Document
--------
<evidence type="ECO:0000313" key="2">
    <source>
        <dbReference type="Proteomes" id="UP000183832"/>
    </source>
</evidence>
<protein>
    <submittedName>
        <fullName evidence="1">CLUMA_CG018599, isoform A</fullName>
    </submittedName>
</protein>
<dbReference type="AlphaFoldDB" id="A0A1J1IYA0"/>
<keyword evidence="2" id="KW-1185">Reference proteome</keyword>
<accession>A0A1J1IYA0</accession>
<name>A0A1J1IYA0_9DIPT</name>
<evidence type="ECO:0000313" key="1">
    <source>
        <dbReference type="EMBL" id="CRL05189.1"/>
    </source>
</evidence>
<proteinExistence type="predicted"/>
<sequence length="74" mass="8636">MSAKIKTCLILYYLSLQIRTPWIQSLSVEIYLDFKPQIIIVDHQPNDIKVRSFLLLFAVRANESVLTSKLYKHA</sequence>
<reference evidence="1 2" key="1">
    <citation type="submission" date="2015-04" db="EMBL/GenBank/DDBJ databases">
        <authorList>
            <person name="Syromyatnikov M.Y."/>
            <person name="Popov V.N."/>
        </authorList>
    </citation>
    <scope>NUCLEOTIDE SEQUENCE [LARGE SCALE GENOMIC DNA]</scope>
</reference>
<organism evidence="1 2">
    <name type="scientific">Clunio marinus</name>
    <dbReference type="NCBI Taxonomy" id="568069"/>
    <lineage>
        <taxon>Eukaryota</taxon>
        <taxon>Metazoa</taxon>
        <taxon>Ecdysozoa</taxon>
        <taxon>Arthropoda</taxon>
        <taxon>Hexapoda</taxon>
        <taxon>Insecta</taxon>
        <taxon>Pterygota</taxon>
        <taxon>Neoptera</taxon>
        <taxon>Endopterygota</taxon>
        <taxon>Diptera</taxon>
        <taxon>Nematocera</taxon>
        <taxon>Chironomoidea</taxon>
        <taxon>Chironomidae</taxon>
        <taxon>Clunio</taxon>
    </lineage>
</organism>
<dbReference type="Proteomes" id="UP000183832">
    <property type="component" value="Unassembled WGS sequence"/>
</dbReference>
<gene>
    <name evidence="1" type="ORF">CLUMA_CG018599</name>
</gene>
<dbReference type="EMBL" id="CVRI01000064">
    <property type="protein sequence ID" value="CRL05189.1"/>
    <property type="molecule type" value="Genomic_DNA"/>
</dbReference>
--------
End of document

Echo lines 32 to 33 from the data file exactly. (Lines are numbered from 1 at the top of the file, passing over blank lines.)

    <name type="scientific">Clunio marinus</name>
    <dbReference type="NCBI Taxonomy" id="568069"/>